Would Congress be able to act fast enough?  Such is the Fiscal state of the US Government.  The entitlement and interest burdens must be dealt with, but the government must start immediately.

We wouldn’t hold our breath.

In Mitchell’s second metaphor, he sums up the government’s current response by reminding us that there is “no fiscal tooth fairy.”

Here at The Mint, we see two outcomes, both equally disturbing.  First, the Federal Reserve has been left to print the US out of the fiscal bind that it is in.  Even if inflation rears its ugly head, don’t expect the Fed to be on top of it.  Plan accordingly and muster real world goods while there is time to do so.

Second, there will be more talk of American’s contributing their “fair share” to the nation’s finances.  The fair share, is the kind and gentle collectivist way for saying “we have run out of money so we are taking yours by force of law.”

The situation in Cyprus has shown that the governments will choose what the “fair share” at their pleasure, and the rush into Bitcoins has shown that people will increasingly shift their material wealth so that tit will not be on the radar when the government moves to collect its “fair share.”

{Editor’s Note:  Beyond Bitcoins, it appears that the fleecing of depositors in Cyprus has given rise to another stream of revenue that banks can offer their customers:  Private deposit insurance.  Who says the government cannot stimulate the economy?}

There are numerous problems with the concept of the “fair share,” but at its base, when a government, or any entity reverts to this type of rhetoric, it seats itself as judge, jury, and jailer when it comes to everyone’s finances.  However, the brutal irony is that the very fact that it must ask and determine what is everyone’s “fair share” should be means that it has fundamentally failed in its stated mission.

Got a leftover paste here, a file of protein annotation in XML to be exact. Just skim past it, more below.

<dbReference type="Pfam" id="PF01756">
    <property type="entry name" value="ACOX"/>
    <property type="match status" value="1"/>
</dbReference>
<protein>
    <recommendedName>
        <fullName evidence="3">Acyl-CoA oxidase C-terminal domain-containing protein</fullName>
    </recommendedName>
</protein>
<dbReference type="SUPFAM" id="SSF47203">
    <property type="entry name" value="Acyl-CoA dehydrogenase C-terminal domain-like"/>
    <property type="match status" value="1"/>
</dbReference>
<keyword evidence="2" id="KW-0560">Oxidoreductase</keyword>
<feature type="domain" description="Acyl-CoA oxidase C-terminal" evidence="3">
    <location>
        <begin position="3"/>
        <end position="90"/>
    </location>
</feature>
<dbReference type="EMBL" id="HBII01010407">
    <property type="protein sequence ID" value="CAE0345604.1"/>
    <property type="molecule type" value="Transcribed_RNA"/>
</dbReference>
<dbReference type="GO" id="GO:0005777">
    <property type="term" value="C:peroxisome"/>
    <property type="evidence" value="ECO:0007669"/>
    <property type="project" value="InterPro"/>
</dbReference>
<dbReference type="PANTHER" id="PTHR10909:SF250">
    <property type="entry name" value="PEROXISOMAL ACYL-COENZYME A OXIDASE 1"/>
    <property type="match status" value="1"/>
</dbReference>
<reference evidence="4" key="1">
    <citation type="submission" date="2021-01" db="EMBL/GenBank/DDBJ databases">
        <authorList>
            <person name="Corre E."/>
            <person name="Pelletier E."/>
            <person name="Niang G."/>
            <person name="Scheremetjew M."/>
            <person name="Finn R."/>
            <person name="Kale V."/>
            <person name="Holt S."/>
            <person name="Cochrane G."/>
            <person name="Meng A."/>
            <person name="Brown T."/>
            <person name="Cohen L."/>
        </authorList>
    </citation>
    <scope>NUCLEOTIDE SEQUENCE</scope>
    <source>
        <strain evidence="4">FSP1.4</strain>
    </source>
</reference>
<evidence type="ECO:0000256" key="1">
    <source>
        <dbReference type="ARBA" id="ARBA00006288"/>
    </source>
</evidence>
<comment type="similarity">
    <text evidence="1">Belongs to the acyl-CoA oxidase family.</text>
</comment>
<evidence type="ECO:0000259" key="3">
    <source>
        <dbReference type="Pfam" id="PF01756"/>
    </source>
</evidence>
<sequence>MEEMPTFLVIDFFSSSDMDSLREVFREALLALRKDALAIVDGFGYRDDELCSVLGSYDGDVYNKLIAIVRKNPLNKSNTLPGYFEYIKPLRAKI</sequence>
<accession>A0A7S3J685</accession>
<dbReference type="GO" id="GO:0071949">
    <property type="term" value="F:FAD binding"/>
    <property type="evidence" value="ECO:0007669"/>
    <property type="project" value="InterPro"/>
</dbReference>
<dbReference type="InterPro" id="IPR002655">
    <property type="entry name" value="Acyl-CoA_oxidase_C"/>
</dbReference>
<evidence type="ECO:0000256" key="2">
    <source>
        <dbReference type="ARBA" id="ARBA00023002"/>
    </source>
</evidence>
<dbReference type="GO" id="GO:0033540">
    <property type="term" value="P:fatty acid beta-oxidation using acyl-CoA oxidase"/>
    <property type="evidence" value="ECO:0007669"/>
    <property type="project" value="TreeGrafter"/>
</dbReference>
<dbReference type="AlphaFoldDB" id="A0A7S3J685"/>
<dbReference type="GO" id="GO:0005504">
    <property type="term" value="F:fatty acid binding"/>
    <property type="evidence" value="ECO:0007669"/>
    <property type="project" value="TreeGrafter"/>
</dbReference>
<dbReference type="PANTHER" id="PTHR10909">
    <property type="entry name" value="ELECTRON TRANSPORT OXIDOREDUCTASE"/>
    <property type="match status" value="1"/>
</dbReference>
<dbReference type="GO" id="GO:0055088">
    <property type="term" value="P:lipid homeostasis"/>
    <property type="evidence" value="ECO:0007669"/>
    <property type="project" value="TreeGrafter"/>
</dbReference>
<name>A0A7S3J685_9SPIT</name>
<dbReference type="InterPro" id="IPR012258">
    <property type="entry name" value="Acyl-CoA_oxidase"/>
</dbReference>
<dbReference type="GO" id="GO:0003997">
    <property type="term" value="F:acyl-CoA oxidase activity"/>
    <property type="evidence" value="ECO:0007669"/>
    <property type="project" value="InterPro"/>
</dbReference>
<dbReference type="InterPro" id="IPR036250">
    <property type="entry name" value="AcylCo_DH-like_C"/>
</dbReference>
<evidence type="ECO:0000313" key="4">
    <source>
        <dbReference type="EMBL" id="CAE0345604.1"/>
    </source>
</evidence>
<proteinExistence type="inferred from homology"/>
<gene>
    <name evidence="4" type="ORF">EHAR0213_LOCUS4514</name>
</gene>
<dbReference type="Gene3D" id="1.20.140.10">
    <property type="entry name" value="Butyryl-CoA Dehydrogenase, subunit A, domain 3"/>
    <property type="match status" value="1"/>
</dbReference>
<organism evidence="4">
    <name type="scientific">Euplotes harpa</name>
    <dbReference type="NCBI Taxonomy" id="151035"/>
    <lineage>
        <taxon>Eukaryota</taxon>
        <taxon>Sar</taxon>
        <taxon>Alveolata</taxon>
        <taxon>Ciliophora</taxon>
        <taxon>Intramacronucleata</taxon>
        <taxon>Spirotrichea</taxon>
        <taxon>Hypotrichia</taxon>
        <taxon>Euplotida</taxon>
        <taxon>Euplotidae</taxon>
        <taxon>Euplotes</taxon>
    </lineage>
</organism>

To serve its population.

We leave you to ponder this and Mr. Mitchell’s illuminating speech with a word of warning.  Anyone claims that they can accurately determine what exactly everyone’s “fair share” should be must be summarily dismissed.  For we can assure you of this:

That person is wrong, and likely a sociopath.

Stay tuned and Trust Jesus.

Stay Fresh!

David Mint


Key Indicators for April 4, 2013

Copper Price per Lb: $3.38
Oil Price per Barrel:  $93.42
Corn Price per Bushel:  $6.30
10 Yr US Treasury Bond:  1.76%
Mt Gox Bitcoin price in US:  $132.00
Gold Price Per Ounce:  $1,553 THE GOLD RUSH IS STILL ON!
MINT Perceived Target Rate*:  0.25%
Unemployment Rate:  7.7%
Inflation Rate (CPI):  0.7%
Dow Jones Industrial Average:  14,606
M1 Monetary Base:  $2,534,800,000,000 LOTS OF DOUGH ON THE STREET!
M2 Monetary Base:  $10,501,300,000,000